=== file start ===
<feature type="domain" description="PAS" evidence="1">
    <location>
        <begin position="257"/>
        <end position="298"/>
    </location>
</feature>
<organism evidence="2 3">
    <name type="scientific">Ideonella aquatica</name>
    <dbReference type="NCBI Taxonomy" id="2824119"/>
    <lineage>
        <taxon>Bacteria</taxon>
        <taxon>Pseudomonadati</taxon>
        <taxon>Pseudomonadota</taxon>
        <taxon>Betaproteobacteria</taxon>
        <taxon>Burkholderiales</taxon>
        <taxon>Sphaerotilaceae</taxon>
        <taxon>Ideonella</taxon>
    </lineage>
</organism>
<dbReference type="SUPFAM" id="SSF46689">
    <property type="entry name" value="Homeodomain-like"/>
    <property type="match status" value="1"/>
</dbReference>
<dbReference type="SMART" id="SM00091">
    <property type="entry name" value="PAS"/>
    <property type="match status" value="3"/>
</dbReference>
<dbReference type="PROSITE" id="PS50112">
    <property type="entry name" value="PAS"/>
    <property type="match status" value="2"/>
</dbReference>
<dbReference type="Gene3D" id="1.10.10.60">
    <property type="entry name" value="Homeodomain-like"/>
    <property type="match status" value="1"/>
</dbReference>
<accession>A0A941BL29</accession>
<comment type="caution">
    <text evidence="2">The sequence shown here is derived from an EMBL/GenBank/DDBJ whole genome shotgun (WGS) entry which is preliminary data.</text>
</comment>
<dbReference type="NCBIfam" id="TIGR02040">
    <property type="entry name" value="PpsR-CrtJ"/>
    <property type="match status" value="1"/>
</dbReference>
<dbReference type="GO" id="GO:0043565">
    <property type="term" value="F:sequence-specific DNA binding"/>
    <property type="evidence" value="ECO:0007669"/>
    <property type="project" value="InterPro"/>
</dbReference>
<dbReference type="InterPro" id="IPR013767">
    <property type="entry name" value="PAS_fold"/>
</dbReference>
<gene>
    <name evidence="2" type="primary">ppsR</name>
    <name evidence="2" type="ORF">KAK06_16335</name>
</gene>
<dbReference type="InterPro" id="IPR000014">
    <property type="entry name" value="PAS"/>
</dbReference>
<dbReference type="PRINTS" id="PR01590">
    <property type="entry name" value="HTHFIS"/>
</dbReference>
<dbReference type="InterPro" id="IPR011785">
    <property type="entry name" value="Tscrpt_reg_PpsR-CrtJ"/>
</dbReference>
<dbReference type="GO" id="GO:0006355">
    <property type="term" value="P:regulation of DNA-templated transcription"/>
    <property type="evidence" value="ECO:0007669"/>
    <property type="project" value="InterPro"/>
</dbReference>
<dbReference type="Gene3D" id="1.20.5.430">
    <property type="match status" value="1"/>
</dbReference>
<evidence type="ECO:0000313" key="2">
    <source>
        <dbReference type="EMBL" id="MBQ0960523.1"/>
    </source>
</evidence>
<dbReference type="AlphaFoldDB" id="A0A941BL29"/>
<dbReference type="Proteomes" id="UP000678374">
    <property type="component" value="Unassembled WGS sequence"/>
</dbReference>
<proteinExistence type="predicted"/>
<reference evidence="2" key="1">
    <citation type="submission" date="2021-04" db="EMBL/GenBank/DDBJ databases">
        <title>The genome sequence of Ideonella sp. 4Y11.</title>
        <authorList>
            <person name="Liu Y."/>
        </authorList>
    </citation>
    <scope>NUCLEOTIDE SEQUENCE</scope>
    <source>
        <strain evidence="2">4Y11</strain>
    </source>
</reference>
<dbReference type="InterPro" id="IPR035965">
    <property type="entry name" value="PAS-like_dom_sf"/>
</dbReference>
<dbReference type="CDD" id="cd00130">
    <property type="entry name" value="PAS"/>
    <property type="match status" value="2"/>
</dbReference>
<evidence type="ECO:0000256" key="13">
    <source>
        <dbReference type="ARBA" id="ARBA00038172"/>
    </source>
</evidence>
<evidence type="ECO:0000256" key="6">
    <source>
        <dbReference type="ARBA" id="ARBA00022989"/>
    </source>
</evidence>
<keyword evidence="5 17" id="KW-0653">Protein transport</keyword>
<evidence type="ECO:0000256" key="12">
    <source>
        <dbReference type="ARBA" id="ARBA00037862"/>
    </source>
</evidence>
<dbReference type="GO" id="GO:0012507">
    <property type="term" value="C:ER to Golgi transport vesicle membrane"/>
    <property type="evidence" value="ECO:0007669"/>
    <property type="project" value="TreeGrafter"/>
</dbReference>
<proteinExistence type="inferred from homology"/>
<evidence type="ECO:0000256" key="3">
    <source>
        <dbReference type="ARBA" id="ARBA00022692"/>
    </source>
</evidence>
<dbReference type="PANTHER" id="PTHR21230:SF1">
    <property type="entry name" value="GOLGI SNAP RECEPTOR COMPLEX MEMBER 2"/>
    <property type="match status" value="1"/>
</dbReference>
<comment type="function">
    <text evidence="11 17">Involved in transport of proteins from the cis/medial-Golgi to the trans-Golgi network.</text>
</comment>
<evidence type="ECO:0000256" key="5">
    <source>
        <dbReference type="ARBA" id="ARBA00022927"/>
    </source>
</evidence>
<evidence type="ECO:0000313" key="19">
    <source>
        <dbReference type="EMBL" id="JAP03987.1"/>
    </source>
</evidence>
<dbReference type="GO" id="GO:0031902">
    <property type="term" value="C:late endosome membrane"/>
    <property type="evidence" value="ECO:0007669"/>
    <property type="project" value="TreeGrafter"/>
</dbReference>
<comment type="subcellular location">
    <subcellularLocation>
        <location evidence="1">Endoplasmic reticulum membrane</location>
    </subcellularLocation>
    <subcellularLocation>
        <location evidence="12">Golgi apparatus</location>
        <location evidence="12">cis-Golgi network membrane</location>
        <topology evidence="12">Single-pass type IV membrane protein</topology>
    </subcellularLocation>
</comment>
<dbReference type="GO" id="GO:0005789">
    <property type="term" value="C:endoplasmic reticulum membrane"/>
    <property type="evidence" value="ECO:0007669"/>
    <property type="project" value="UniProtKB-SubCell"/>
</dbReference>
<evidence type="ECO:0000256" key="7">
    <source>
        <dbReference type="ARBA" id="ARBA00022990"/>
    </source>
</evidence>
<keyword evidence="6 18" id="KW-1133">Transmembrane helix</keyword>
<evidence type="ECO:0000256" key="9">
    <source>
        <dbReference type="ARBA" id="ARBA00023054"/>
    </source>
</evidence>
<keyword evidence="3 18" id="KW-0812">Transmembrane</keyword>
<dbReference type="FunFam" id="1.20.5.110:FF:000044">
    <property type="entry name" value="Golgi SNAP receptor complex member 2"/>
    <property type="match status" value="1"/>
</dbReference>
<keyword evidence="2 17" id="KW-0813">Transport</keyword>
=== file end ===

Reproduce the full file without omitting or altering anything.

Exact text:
<feature type="domain" description="PAS" evidence="1">
    <location>
        <begin position="257"/>
        <end position="298"/>
    </location>
</feature>
<organism evidence="2 3">
    <name type="scientific">Ideonella aquatica</name>
    <dbReference type="NCBI Taxonomy" id="2824119"/>
    <lineage>
        <taxon>Bacteria</taxon>
        <taxon>Pseudomonadati</taxon>
        <taxon>Pseudomonadota</taxon>
        <taxon>Betaproteobacteria</taxon>
        <taxon>Burkholderiales</taxon>
        <taxon>Sphaerotilaceae</taxon>
        <taxon>Ideonella</taxon>
    </lineage>
</organism>
<dbReference type="SUPFAM" id="SSF46689">
    <property type="entry name" value="Homeodomain-like"/>
    <property type="match status" value="1"/>
</dbReference>
<dbReference type="SMART" id="SM00091">
    <property type="entry name" value="PAS"/>
    <property type="match status" value="3"/>
</dbReference>
<dbReference type="PROSITE" id="PS50112">
    <property type="entry name" value="PAS"/>
    <property type="match status" value="2"/>
</dbReference>
<dbReference type="Gene3D" id="1.10.10.60">
    <property type="entry name" value="Homeodomain-like"/>
    <property type="match status" value="1"/>
</dbReference>
<accession>A0A941BL29</accession>
<comment type="caution">
    <text evidence="2">The sequence shown here is derived from an EMBL/GenBank/DDBJ whole genome shotgun (WGS) entry which is preliminary data.</text>
</comment>
<dbReference type="NCBIfam" id="TIGR02040">
    <property type="entry name" value="PpsR-CrtJ"/>
    <property type="match status" value="1"/>
</dbReference>
<dbReference type="GO" id="GO:0043565">
    <property type="term" value="F:sequence-specific DNA binding"/>
    <property type="evidence" value="ECO:0007669"/>
    <property type="project" value="InterPro"/>
</dbReference>
<dbReference type="InterPro" id="IPR013767">
    <property type="entry name" value="PAS_fold"/>
</dbReference>
<gene>
    <name evidence="2" type="primary">ppsR</name>
    <name evidence="2" type="ORF">KAK06_16335</name>
</gene>
<dbReference type="InterPro" id="IPR000014">
    <property type="entry name" value="PAS"/>
</dbReference>
<dbReference type="PRINTS" id="PR01590">
    <property type="entry name" value="HTHFIS"/>
</dbReference>
<dbReference type="InterPro" id="IPR011785">
    <property type="entry name" value="Tscrpt_reg_PpsR-CrtJ"/>
</dbReference>
<dbReference type="GO" id="GO:0006355">
    <property type="term" value="P:regulation of DNA-templated transcription"/>
    <property type="evidence" value="ECO:0007669"/>
    <property type="project" value="InterPro"/>
</dbReference>
<dbReference type="Gene3D" id="1.20.5.430">
    <property type="match status" value="1"/>
</dbReference>
<evidence type="ECO:0000313" key="2">
    <source>
        <dbReference type="EMBL" id="MBQ0960523.1"/>
    </source>
</evidence>
<dbReference type="AlphaFoldDB" id="A0A941BL29"/>
<dbReference type="Proteomes" id="UP000678374">
    <property type="component" value="Unassembled WGS sequence"/>
</dbReference>
<proteinExistence type="predicted"/>
<reference evidence="2" key="1">
    <citation type="submission" date="2021-04" db="EMBL/GenBank/DDBJ databases">
        <title>The genome sequence of Ideonella sp. 4Y11.</title>
        <authorList>
            <person name="Liu Y."/>
        </authorList>
    </citation>
    <scope>NUCLEOTIDE SEQUENCE</scope>
    <source>
        <strain evidence="2">4Y11</strain>
    </source>
</reference>
<dbReference type="InterPro" id="IPR035965">
    <property type="entry name" value="PAS-like_dom_sf"/>
</dbReference>
<dbReference type="CDD" id="cd00130">
    <property type="entry name" value="PAS"/>
    <property type="match status" value="2"/>
</dbReference>
<evidence type="ECO:0000256" key="13">
    <source>
        <dbReference type="ARBA" id="ARBA00038172"/>
    </source>
</evidence>
<evidence type="ECO:0000256" key="6">
    <source>
        <dbReference type="ARBA" id="ARBA00022989"/>
    </source>
</evidence>
<keyword evidence="5 17" id="KW-0653">Protein transport</keyword>
<evidence type="ECO:0000256" key="12">
    <source>
        <dbReference type="ARBA" id="ARBA00037862"/>
    </source>
</evidence>
<dbReference type="GO" id="GO:0012507">
    <property type="term" value="C:ER to Golgi transport vesicle membrane"/>
    <property type="evidence" value="ECO:0007669"/>
    <property type="project" value="TreeGrafter"/>
</dbReference>
<proteinExistence type="inferred from homology"/>
<evidence type="ECO:0000256" key="3">
    <source>
        <dbReference type="ARBA" id="ARBA00022692"/>
    </source>
</evidence>
<dbReference type="PANTHER" id="PTHR21230:SF1">
    <property type="entry name" value="GOLGI SNAP RECEPTOR COMPLEX MEMBER 2"/>
    <property type="match status" value="1"/>
</dbReference>
<comment type="function">
    <text evidence="11 17">Involved in transport of proteins from the cis/medial-Golgi to the trans-Golgi network.</text>
</comment>
<evidence type="ECO:0000256" key="5">
    <source>
        <dbReference type="ARBA" id="ARBA00022927"/>
    </source>
</evidence>
<evidence type="ECO:0000313" key="19">
    <source>
        <dbReference type="EMBL" id="JAP03987.1"/>
    </source>
</evidence>
<dbReference type="GO" id="GO:0031902">
    <property type="term" value="C:late endosome membrane"/>
    <property type="evidence" value="ECO:0007669"/>
    <property type="project" value="TreeGrafter"/>
</dbReference>
<comment type="subcellular location">
    <subcellularLocation>
        <location evidence="1">Endoplasmic reticulum membrane</location>
    </subcellularLocation>
    <subcellularLocation>
        <location evidence="12">Golgi apparatus</location>
        <location evidence="12">cis-Golgi network membrane</location>
        <topology evidence="12">Single-pass type IV membrane protein</topology>
    </subcellularLocation>
</comment>
<dbReference type="GO" id="GO:0005789">
    <property type="term" value="C:endoplasmic reticulum membrane"/>
    <property type="evidence" value="ECO:0007669"/>
    <property type="project" value="UniProtKB-SubCell"/>
</dbReference>
<evidence type="ECO:0000256" key="7">
    <source>
        <dbReference type="ARBA" id="ARBA00022990"/>
    </source>
</evidence>
<keyword evidence="6 18" id="KW-1133">Transmembrane helix</keyword>
<evidence type="ECO:0000256" key="9">
    <source>
        <dbReference type="ARBA" id="ARBA00023054"/>
    </source>
</evidence>
<keyword evidence="3 18" id="KW-0812">Transmembrane</keyword>
<dbReference type="FunFam" id="1.20.5.110:FF:000044">
    <property type="entry name" value="Golgi SNAP receptor complex member 2"/>
    <property type="match status" value="1"/>
</dbReference>
<keyword evidence="2 17" id="KW-0813">Transport</keyword>